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Issa Announces Run for Seat in Congress

The San Diego County businessman who lost GOP Senate bid last year wants the office Packard will vacate.


San Diego County businessman Darrell Issa, who spent $10 million on his U.S. Senate bid last year in the Republican primary, said Friday he will run for the congressional seat being vacated by Rep. Ron Packard, who is retiring.

Issa, 46, made the announcement for the largely Republican 48th District from the Vista headquarters of his business, Directed Electronics, a car-alarm system company.

"I am convinced that our party, and our nation, need new leaders who are willing to takes risks, stand up for their beliefs and tell it like it is," Issa said in prepared remarks.

If elected, Issa said in an interview, his main concerns will be defense spending, taxation, illegal immigration and making sure the district gets "its fair share" of gas tax money for roads and infrastructure.

Issa joins state Sen. Bill Morrow (R-Oceanside) in the race for the 48th District, which runs from Laguna Hills to north San Diego County and includes Temecula in Riverside County.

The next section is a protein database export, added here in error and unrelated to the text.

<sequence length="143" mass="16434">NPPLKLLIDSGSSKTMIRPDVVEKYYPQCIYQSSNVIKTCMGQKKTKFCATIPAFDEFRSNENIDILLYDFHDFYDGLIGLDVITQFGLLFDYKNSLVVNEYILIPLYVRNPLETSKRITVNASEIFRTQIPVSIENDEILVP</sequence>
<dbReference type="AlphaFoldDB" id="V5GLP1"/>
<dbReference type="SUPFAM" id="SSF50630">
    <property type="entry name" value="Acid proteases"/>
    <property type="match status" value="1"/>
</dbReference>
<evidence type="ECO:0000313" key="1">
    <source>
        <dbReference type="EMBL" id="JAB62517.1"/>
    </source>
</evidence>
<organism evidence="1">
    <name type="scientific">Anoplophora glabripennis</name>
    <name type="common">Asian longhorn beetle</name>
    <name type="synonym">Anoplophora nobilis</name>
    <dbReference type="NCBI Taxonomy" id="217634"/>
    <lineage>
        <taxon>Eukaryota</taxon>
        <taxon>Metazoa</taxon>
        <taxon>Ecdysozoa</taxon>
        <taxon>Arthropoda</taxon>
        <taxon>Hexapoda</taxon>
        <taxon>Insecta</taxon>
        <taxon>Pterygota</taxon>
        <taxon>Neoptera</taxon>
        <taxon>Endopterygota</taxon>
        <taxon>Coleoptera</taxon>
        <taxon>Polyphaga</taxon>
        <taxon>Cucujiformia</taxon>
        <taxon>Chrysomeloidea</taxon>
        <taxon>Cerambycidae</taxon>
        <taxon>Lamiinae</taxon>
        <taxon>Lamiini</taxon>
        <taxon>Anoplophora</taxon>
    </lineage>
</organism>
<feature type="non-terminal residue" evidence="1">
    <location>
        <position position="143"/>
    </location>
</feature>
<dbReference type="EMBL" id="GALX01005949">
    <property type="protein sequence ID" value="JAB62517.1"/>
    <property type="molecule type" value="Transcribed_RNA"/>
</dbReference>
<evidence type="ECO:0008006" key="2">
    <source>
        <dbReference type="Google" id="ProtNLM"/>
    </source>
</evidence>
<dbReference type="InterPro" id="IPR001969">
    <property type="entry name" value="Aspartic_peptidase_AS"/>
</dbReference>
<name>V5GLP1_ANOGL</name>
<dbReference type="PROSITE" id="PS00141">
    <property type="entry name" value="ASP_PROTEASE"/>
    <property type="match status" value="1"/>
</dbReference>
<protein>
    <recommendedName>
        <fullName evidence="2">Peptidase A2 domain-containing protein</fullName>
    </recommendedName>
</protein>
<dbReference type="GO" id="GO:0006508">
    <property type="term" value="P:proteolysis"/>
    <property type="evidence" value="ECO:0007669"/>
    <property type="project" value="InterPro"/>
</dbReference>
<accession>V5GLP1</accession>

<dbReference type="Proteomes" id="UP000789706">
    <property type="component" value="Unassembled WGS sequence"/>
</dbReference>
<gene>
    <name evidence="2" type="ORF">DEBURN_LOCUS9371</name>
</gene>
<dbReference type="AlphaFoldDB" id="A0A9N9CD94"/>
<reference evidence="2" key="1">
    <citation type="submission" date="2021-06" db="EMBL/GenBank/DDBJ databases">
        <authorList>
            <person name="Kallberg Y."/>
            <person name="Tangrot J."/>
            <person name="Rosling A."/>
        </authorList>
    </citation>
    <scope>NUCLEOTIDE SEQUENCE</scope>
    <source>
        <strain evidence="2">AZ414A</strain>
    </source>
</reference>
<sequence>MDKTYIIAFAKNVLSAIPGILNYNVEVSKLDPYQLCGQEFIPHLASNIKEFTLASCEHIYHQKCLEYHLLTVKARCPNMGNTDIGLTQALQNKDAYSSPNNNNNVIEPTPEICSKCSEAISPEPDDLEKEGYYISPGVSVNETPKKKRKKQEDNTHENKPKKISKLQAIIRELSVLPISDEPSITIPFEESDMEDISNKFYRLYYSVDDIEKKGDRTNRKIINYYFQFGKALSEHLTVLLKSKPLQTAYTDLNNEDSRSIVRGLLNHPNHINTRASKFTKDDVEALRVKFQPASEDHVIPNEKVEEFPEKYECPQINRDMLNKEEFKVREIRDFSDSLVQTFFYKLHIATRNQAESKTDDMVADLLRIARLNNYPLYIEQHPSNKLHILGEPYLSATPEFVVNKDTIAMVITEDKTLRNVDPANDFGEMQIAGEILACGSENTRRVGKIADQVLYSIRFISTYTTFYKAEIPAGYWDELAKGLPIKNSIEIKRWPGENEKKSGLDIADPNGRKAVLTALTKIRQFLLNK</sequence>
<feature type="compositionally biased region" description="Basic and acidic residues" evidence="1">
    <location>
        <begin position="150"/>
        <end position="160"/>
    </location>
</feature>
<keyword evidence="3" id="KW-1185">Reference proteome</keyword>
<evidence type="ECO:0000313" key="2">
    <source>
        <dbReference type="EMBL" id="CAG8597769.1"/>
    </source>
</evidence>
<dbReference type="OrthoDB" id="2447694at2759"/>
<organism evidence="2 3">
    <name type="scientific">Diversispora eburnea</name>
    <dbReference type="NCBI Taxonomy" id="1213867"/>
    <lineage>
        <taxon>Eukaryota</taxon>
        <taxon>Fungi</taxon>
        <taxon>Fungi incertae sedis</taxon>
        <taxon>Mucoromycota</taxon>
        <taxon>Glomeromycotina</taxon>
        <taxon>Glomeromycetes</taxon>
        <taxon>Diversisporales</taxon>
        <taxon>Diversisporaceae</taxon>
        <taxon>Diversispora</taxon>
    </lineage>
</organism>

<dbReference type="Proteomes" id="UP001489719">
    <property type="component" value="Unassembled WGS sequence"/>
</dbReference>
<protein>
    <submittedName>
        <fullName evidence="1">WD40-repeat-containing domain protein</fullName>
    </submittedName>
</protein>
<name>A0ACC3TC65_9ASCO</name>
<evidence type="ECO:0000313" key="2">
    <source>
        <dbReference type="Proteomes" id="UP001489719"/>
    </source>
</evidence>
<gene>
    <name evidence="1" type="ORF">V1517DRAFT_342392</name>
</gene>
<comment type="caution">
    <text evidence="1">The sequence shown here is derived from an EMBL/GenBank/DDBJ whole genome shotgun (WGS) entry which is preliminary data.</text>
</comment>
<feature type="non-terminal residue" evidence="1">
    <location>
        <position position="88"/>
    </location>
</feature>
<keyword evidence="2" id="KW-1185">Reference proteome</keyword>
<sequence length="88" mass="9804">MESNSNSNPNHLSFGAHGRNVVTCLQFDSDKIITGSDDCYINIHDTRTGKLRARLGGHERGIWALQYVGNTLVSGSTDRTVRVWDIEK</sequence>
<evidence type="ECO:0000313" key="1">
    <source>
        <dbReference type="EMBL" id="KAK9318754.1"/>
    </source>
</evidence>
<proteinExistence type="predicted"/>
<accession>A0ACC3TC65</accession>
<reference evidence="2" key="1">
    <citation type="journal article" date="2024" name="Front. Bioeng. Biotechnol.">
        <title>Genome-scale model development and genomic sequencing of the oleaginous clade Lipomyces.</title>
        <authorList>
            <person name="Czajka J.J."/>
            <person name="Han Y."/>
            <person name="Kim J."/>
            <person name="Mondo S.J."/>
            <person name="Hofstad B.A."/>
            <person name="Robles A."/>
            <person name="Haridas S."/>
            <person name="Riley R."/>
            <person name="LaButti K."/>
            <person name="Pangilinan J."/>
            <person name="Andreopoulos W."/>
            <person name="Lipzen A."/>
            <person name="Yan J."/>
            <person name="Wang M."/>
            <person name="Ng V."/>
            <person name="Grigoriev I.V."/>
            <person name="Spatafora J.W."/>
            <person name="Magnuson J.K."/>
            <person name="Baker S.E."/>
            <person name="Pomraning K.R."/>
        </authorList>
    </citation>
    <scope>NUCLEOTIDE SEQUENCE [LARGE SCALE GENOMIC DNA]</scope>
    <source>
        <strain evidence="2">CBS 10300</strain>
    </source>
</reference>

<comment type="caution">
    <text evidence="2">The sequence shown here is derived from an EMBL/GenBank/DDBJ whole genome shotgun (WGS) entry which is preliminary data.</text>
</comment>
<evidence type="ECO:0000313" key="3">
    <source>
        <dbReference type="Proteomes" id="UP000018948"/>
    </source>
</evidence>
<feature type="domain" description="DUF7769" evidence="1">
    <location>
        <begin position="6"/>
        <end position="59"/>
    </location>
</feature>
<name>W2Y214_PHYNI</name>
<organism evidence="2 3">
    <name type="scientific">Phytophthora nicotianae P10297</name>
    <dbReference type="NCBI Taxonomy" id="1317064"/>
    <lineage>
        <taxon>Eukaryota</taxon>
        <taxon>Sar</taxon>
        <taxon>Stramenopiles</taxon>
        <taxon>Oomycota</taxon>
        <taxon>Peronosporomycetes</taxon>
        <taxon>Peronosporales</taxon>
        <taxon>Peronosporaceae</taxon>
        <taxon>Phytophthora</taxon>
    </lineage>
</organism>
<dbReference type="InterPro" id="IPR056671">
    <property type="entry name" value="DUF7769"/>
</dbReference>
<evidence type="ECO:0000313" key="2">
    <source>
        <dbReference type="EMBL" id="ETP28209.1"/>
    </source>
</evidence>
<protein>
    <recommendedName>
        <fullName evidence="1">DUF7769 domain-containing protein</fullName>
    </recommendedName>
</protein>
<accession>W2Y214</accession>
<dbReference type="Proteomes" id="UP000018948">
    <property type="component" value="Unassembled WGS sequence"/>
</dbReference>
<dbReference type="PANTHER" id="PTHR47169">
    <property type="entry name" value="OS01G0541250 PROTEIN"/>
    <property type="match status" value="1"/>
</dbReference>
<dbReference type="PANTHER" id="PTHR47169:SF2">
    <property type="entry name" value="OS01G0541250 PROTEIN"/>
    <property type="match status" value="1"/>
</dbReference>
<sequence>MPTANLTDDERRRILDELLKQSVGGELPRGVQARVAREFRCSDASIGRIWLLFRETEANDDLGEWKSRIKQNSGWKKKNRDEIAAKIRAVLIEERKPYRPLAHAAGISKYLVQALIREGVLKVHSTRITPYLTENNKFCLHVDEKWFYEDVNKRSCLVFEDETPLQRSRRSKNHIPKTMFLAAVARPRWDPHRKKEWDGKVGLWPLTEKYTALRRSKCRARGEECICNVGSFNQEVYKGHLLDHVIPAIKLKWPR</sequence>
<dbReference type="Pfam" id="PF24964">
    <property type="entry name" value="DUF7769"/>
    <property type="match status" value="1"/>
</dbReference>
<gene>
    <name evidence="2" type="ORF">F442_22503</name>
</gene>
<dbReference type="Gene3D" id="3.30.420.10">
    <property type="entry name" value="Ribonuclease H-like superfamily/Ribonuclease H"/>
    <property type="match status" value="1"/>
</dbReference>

Democrat Peter Kouvelis, a former Marine captain from Dana Point, also is a candidate in the March primary. Among others mentioned as potential candidates are former Rep. Robert K. Dornan and Assemblyman Bruce Thompson (R-Fallbrook).

Issa said he likes Morrow, but took a jibe at Dornan, a Garden Grove resident who owns a vacant parcel in the 48th District. "I think the district should be represented by somebody who lives here," Issa said.

On Nov. 3, Packard said he would not seek reelection and would instead retire at the end of his term after 18 years in Congress.

Issa, saying he has developed "a passion to serve," lauded Packard's commitment to his district and promised to follow that path if elected.

He said he built a strong volunteer and fund-raising base in the district during his failed Senate run and ran well in the area. He did not say how much of his personal wealth he would invest in a congressional race.

"I am confident that the voters who cast their ballots for me as a Senate candidate in 1998 will vote to make me their congressman in 2000," Issa said in his prepared statement.

Morrow could not be reached for comment Friday, but in a recent interview he was low-key about the prospects of facing Issa.

Times Staff Writer Tony Perry contributed to this report.

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